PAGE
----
What Tolkien really objected to was industrialization, not anthropogenic change in general.
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Old 01-02-2008, 09:03 PM   #6
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Quote:
Originally Posted by William Cloud Hickli View Post
And Tolkien's idyllic Shire was a place of green fields and well-tilled earth: in other words a man-made landscape, even if organic. Bucolic rural England is (or was) the product of millenia of human habitation, clearing, ditching, draining, hedging, introducing species (the oh-so-English Peter Rabbit is a descendant of immigrants).
So true!

And what's even more fun is that after the mode of the 18th century Versailles' geometric gardens being the top of the pops there emerged this romantic idea in the GB for a wild or natural "garden" which would look like an original forest... well bettered a little bit to please the human eye of course.
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Old 01-03-2008, 07:18 AM   #7
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Well in less elevated circles naturalist is used here for the likes of David Bellamy and Attenborough (David again not Dickie)... where as a naturist is something quite different again....
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Old 01-03-2008, 08:24 AM   #8
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where as a naturist is something quite different again....
Well, there is the bit after the Barrow where Frodo & Co go au naturel, and a bit in the Lost Road.......

'Naturalist' in the Attenborough sense is simply the 18th-19 century word for the polymath scientist of nature, before the subdivision into botanist, zoologist, biologist, even geologist and paleontologist. Darwin was a 'naturalist.' As was Dr Doolittle.
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Old 01-03-2008, 08:44 AM   #9
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Well, for one thing he definitely associates this early industrial revolution in M-e with negative things. An inudstrial Shire was terrible, same goes for the works of Saruman.

Definitely such a development was not to his liking.

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It is not unlikely that they invented some of the machines that have since troubled the world, especially the ingenious devices for killing large numbers of people at once, for wheels and engines and explosions always delighted them, and also not working with their own hands more than they could help; but in those days and those wild parts they had not advanced (as it is called) so far. ~ TH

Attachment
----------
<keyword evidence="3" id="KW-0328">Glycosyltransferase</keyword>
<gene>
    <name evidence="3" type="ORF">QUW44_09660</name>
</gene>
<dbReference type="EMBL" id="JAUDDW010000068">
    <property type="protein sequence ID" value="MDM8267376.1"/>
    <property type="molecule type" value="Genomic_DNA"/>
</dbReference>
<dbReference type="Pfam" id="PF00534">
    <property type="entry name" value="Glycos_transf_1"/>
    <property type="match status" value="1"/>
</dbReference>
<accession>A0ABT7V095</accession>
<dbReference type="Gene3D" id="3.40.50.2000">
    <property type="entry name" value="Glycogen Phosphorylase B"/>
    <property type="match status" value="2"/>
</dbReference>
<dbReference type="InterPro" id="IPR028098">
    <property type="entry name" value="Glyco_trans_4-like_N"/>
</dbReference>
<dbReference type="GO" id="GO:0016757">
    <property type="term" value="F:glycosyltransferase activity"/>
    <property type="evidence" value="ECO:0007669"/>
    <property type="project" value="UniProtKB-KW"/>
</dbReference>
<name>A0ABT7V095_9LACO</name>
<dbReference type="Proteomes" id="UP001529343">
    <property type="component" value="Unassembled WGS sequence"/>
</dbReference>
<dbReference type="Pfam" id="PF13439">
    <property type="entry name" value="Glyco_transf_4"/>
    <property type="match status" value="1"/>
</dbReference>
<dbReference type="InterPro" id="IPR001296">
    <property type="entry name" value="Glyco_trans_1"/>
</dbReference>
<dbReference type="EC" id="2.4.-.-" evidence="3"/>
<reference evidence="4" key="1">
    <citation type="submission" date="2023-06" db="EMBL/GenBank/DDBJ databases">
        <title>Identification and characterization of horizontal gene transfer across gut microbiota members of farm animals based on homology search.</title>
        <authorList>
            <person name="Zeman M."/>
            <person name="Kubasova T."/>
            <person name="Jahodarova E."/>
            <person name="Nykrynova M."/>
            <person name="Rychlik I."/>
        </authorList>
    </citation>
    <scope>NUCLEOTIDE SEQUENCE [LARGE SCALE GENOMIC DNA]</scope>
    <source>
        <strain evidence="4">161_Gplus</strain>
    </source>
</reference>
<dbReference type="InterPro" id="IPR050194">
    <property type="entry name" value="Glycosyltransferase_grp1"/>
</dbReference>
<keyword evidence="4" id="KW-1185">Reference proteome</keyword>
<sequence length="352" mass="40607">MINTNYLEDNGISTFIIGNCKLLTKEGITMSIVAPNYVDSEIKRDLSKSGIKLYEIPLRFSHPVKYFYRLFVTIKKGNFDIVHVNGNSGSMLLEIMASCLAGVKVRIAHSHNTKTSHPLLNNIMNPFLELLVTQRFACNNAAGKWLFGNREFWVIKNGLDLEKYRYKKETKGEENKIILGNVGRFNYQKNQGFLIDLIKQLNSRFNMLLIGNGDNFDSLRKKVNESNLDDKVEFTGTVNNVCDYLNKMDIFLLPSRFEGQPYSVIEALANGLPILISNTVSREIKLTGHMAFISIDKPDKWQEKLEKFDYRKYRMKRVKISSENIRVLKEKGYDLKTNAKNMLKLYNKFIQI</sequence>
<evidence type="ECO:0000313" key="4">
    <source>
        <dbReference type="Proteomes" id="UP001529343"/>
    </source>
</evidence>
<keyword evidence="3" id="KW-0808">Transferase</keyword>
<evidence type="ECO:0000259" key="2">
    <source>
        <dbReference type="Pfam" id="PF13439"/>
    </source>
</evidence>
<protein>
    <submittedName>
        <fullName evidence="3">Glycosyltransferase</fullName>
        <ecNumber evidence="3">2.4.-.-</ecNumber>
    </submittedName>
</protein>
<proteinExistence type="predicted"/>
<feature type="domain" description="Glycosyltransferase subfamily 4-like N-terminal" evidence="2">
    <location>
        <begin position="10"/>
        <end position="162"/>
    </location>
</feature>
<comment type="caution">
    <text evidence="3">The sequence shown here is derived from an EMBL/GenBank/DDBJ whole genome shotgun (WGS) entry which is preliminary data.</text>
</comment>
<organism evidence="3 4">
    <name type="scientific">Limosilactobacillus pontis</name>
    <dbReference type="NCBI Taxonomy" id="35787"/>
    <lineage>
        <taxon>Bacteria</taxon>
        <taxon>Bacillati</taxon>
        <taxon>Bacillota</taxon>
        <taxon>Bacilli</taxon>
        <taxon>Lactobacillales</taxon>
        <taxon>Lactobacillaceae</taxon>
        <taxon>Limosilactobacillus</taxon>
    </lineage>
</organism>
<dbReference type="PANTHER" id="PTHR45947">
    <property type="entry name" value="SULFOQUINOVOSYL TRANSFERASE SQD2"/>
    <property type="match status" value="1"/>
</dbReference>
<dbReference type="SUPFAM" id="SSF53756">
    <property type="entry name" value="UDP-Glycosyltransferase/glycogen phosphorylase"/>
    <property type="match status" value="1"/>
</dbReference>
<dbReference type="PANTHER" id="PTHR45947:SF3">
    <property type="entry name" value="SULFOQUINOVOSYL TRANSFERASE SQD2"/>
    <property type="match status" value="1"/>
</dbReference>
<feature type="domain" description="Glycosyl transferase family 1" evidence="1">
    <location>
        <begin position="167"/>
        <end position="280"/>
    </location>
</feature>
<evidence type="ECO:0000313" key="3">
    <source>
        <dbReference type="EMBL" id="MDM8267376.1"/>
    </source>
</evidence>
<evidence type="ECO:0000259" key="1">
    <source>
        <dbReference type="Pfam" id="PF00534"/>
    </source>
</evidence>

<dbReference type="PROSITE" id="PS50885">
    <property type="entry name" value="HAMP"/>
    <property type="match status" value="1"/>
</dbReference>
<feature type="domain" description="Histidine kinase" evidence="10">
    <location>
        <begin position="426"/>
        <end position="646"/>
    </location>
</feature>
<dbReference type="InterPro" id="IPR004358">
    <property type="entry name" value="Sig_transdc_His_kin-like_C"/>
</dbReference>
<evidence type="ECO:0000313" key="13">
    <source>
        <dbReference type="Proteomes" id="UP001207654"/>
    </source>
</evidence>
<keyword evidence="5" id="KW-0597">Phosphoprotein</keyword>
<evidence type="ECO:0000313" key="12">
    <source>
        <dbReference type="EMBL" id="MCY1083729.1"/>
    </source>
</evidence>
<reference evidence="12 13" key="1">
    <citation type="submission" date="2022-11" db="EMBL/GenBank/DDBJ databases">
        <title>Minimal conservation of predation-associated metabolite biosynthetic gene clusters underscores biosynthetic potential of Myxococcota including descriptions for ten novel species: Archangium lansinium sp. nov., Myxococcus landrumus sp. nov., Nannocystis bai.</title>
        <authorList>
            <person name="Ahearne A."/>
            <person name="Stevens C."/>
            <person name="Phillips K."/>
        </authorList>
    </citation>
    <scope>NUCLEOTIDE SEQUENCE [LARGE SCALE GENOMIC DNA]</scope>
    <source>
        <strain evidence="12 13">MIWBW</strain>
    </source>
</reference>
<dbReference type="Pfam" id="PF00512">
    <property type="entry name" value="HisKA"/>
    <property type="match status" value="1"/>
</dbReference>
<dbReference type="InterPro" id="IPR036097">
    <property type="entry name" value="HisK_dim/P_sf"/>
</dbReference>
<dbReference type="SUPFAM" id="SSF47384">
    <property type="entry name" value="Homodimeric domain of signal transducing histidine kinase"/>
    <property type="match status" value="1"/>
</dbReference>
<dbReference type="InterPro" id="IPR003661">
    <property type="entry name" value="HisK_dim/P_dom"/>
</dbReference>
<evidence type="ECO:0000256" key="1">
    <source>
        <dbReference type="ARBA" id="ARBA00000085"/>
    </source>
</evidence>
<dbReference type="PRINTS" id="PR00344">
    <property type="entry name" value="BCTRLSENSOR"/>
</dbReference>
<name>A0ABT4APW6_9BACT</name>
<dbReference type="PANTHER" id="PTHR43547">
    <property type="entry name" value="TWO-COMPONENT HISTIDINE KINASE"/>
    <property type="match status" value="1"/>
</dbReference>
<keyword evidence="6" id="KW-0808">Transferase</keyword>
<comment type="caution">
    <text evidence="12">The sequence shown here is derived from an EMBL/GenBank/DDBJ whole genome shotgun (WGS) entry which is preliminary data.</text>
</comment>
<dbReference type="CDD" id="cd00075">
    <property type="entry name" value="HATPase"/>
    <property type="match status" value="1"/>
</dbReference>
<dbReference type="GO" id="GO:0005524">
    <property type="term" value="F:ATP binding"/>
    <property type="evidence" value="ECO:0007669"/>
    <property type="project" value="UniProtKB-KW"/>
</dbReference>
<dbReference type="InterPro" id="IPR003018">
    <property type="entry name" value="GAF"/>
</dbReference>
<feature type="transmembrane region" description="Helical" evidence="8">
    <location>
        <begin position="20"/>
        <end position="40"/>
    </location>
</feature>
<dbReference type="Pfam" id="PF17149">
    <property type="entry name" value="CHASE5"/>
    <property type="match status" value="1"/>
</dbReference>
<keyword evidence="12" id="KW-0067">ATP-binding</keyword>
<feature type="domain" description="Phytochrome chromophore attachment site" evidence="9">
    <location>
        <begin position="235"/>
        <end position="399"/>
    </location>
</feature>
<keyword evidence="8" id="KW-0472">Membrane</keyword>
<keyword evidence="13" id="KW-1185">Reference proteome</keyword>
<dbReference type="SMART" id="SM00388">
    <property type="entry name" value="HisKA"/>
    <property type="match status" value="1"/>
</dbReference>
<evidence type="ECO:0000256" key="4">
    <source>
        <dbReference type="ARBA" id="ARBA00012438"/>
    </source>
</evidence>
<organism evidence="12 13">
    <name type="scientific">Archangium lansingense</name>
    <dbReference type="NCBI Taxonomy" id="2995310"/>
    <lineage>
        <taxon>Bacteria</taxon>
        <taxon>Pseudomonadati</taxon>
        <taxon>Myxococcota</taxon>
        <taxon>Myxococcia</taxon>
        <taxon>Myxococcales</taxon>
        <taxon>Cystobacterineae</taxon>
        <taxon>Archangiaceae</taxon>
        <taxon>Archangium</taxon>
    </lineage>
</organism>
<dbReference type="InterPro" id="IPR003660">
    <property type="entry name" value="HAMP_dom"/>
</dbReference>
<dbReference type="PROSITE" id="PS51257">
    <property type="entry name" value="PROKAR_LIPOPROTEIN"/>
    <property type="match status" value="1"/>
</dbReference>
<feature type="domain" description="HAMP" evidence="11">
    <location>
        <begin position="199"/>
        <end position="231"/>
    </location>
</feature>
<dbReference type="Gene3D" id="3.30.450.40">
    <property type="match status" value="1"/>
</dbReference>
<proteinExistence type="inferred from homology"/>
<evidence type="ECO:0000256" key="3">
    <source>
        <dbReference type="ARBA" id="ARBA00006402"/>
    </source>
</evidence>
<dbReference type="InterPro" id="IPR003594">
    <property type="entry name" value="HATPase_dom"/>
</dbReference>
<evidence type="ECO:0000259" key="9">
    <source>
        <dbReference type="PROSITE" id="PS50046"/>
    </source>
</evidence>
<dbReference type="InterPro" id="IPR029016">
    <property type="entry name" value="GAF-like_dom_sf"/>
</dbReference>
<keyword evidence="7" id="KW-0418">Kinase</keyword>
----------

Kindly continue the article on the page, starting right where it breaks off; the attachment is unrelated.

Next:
I always knew it that Daimler and Benz were goblins!

No, but seriously now, this does seem to be quite a greenie. Then again, M-e isn't our world.
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Old 08-30-2008, 03:38 AM   #10
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I agree with Nogrod's statement, Tolkien was more of a "make things stay the way they were when I was a kid" kind of person verses an environmentalist. It's not really bad thing, it's better than nothing.

And, on line with what William Cloud Hicklin said, Tolkien seems to be much more appreciative of well-tilled earth than wetlands and wilderness. Notice how the wetlands mentioned are made out to be bad places, the Dead Marshes, the Midgewater Marshes, and how wild areas are seen to be dark and dangerous. It's a very natural way to think, but these days that thinking seems a bit back wards.

I'd also like to know why you think so many fantasy books take place in some pre-industrial/medieval era. That has always puzzled me.
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Old 08-30-2008, 05:27 PM   #11
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I think he has used idea's from religions that are older than the Three we all are so aware of. One hint is the fourteen gods and goddesses.

What has hurt everyone of us to an extent, is the transition from agrarian to industrial based culture. We simply have to make it work for us. We are thinking all the time and I've heard that we even confuse a thought with an emotion. I personally find it difficult to accept that last assertion. Or rather, understand how that can be. We need industrialization now, to support our massive global population. I certainly don't accept the solution of killing people in massive numbers. I'd rather attempt to come up with a solution to an impossible situation. Perhaps that is exactly our tasse du the. Surmounting impossible obstacles.